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|Title:||Proof of causation in toxic tort||Other Titles:||Bewijs van het oorzakelijk verband in aansprakelijkheid voor chemische stoffen||Authors:||HOPPENBROUWERS, Marianne||Issue Date:||2015||Source:||Law in the Risk Society, Utrecht - Netherlands, 9-10 april 2015||Abstract:||The imputation of legal liability involves a retrospective judgement. This implies that the contravention of an ex post postulated duty of care could result in legal liability if a causal connection obtains between that contravention and a certain result or damage. The legal concept of causality is governed by the criterion of ‘reasonable attribution’. However open-ended this criterion may be, establishing causality can sometimes involve rather difficult interpretative problems. These problems obtain (occur?), for example, in cases where, during the time span between act and result, a number of intervening factors have occurred that may also have contributed causally to the result. The concept of causality is considered as one of the ‘objective’ conditions for legal liability. Nonetheless, in the more difficult cases, it appears to be partly filled in with normative factors, such as duties of care and related views on the socio-ethical responsibility of the defendant for the damage. The open-endedness of the criterion of reasonable attribution opens up a helpful room for manoeuvre, but it simultaneously raises questions with regard to legal certainty: what possible remote consequences does one have a legal duty to calculate in, and to what measure can normative factors be allowed to contribute to the establishment of causality?||Document URI:||http://hdl.handle.net/1942/20405||Category:||C2||Type:||Conference Material|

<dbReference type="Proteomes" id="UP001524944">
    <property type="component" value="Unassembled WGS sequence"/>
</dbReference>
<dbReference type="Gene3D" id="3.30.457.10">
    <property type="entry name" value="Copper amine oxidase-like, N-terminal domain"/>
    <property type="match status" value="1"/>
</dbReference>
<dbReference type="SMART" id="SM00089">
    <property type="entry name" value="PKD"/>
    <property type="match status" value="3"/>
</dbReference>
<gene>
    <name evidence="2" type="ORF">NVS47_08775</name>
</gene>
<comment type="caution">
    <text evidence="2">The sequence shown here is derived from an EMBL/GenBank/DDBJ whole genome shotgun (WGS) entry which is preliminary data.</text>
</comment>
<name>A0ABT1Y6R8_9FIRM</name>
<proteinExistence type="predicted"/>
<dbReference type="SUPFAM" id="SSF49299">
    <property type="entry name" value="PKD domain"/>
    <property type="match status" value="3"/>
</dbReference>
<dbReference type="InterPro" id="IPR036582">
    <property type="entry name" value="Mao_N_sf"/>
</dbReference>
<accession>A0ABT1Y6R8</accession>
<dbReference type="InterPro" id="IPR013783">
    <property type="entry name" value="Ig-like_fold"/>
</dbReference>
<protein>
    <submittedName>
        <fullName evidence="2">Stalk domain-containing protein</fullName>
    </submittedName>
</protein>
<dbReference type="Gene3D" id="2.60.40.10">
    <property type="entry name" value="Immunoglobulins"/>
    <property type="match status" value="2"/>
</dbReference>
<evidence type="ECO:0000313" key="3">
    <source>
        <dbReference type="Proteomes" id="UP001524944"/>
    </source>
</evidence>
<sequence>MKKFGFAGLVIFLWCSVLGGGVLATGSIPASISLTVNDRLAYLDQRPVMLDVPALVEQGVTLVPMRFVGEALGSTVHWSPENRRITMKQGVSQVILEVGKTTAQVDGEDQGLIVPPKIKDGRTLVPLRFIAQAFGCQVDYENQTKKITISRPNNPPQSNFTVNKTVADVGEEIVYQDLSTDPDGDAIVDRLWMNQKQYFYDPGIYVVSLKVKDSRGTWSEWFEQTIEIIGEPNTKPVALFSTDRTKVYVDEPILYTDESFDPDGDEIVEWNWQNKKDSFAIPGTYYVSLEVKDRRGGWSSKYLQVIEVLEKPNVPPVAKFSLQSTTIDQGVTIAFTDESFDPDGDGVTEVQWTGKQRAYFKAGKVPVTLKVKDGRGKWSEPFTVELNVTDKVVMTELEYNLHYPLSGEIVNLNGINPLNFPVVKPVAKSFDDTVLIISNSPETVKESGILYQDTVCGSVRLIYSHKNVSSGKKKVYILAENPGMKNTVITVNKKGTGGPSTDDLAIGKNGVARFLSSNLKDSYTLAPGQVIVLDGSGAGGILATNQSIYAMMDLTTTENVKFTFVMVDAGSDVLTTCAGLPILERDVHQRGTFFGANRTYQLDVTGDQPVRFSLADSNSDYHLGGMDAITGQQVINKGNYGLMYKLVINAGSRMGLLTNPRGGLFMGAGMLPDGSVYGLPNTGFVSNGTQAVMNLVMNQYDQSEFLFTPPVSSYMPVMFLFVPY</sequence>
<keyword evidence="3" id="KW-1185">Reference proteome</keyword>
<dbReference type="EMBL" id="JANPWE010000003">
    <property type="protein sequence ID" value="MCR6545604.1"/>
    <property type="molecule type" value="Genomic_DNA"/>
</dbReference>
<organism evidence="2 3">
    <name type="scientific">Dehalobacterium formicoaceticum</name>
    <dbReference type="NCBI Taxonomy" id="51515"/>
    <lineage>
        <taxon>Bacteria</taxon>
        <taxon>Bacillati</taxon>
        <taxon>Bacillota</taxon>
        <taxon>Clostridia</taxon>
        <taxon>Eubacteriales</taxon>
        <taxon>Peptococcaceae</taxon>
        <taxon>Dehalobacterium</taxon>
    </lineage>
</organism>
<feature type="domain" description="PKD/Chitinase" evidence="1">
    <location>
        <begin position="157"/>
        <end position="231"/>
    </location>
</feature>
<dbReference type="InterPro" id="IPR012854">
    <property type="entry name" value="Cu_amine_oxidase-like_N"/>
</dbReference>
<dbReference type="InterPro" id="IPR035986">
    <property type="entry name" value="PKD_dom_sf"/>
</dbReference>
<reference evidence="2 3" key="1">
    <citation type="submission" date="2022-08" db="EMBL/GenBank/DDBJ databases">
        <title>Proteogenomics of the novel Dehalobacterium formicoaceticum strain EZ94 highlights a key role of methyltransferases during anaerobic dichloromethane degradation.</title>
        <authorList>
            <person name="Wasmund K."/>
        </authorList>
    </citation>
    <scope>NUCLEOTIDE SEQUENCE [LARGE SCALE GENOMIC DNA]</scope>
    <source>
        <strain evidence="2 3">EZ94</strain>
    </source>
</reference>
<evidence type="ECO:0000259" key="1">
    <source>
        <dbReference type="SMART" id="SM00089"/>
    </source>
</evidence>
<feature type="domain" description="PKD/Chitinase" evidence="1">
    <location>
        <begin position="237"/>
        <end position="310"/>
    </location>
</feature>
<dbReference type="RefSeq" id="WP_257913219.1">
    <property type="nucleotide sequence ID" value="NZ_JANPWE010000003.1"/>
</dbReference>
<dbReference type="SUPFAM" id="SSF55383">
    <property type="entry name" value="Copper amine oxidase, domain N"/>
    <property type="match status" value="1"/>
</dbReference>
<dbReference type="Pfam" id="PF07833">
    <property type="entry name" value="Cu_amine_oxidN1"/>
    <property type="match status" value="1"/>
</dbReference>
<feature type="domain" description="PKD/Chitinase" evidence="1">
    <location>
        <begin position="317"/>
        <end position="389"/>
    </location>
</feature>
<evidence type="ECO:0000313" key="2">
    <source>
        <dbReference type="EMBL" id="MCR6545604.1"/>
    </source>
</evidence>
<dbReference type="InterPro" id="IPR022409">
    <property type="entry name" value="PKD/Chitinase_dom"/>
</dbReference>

|Appears in Collections:||Research publications|
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